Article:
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Phonetic Alphabet

Discussion in 'Ham Radio Discussions' started by N8CNJ, Aug 20, 2002.

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  1. N8CNJ

    N8CNJ Ham Member QRZ Page

    Does the misuse of the phonetic alphabet bother anyone other than myself?

    When I spent 4 years as a radio op in the National Guard, I was strictly forbidden to use anything accept the proper phonetics.

    With this being drilled into my head, then when testing for my tech class license, answering questions stating I have to use proper phonetics, I was happy with it. Then I get on the radio and hear "cute" replacement words instead of the proper phonetics.

    Although this bothers me to the point of screaming, I don't say anything. I figure it's not my place.

    Anyway, the question on the table is this....

    Should proper use of the phonetic alphabet be enforced or should they just drop that (silly to most hams) rule and let us use whatever we feel we want to use?

    Chip - KC8SHP
     
  2. KB1GYQ

    KB1GYQ Ham Member QRZ Page

    We all have pet peeves... the regs do not require "standard" phonetics, so it doesn't bother me much. For emergency nets, the standards are better, but for casual use, some of the "funny" ones actually work better; and repeating the callsign using two different sets of phonetics works best.
     
  3. K3XR

    K3XR Ham Member QRZ Page

    chip, kc8shp....i was also a radio op in the national guard for 7 years...and have spent most of my working life in military and semi-military organizations....amateur radio is not a military organization...while there is nothing wrong with the use of military type phonetics in the hobby...they are not a requirement as can be seen by a study of part 97 of the fcc rules and regs....i guess we all have little things that bug us in the hobby i.e. terms carried over from the former 11 mtr ham band....got a copy on me.....

    dan, kilowatt 3 x rated
     
  4. KA0AZS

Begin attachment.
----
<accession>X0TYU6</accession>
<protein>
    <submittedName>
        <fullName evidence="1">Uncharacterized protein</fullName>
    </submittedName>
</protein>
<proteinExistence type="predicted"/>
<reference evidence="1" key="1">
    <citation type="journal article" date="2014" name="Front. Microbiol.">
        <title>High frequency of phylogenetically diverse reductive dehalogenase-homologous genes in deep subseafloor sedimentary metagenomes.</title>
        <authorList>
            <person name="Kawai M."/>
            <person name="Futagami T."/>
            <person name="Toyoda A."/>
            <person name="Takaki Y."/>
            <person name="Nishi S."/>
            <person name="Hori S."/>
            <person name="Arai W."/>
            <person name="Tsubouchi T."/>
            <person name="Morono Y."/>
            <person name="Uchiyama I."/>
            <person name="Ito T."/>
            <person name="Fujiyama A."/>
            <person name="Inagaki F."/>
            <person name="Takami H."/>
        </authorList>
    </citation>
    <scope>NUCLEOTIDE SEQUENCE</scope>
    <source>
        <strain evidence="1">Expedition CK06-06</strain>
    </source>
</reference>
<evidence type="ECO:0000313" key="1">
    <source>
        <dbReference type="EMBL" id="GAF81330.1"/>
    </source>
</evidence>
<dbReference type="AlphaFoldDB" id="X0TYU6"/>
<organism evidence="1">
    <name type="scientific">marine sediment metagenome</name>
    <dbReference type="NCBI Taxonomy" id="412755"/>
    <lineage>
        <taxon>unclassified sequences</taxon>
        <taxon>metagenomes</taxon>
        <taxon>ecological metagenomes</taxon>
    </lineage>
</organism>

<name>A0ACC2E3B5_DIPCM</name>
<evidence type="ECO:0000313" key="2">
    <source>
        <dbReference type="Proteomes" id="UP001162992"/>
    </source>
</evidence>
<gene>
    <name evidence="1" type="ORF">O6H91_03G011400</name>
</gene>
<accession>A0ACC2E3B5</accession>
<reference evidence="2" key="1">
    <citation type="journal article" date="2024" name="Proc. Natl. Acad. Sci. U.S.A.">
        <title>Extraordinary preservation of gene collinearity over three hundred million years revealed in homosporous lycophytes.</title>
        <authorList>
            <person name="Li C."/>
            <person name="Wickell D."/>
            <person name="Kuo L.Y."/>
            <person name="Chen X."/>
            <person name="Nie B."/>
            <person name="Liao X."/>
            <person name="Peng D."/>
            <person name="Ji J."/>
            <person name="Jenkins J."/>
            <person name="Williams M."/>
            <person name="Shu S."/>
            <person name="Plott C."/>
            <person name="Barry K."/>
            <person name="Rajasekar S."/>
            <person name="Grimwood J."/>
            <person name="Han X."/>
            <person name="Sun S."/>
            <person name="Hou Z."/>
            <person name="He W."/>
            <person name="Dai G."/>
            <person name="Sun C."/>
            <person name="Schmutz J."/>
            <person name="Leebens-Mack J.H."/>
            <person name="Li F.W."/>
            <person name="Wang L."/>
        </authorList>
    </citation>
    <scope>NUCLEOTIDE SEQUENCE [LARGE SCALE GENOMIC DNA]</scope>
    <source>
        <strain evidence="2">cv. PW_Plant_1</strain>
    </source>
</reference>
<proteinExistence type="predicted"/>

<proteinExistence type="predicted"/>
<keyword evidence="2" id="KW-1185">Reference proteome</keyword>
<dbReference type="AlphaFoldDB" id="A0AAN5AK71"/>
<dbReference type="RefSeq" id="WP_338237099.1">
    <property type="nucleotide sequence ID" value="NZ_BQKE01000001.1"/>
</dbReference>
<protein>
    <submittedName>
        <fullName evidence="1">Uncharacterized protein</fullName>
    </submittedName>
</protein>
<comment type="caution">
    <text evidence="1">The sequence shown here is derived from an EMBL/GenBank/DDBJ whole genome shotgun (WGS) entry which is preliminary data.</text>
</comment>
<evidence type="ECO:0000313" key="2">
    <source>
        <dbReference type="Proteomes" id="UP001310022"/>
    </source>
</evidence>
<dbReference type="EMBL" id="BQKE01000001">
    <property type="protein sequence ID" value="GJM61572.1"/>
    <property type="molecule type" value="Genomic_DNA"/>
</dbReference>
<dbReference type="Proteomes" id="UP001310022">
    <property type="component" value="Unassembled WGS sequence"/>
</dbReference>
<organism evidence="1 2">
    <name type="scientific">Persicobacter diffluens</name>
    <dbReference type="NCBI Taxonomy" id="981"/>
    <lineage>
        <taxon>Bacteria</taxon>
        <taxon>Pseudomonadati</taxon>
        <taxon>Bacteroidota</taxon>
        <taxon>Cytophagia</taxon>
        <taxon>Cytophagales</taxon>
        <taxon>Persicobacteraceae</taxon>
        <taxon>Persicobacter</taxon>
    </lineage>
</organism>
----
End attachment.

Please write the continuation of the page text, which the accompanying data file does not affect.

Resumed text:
KA0AZS Ham Member QRZ Page

    I don't believe that there is any requirement for use of ITU standard phonetic's in Part 97.

    We do ask that check-ins on our local ARES Net use the standards, and when someone uses other or "cute" phonetics, I try to take it as a training opportunity (not everyone has a military/aviation background) and read their callsign back to them using the ITU standard.

    For emergency/public service Ops, I find that the "cute" phonetics simply slow things down, cause confusion, and in general waste time. At other times, I don't think it really matters. Also, I make more allowances for non-native English speakers working HF, after all their English is usually a lot better than my skills in their language!

    The worst problem I ever had was working as a Security dispatcher at a hospital. Trying to interface with the local PD who used "Able Baker...." when my military background made "Alpha Bravo..." automatic.

    73
     
  5. K9STH

    K9STH Platinum Subscriber Volunteer Moderator Platinum Subscriber QRZ Page

    Police departments often use the APCO phoentics which are much different from the ICAO phonetics which the military uses.

    Until fairly recently, the ARRL suggested one set of phonetics, the military used another set, APCO used another set, and the ICAO used still a 4th. Finally, the ARRL and the US military have "standardized" on the ICAO phonetics. However, there are no regulations in CFR 47, Part 97, that says that you have to use any particular phonetics if you choose to use them.

    Also, on occasion, I have run into DX stations who had great difficulty in pronouncing even the ICAO phonetics. Many of them also had difficulty in understanding them as well. In those cases, it often becomes necessary to use the names of countries, or at least certain geographic areas, when possible to convey the letters of a call sign. Most of them know what letter "America, Britain, Canada, Denmark, England, France, Germany, etc." start. Only "X" is really hard to come up with a geographic term, and the old "x-ray" gets through on that one.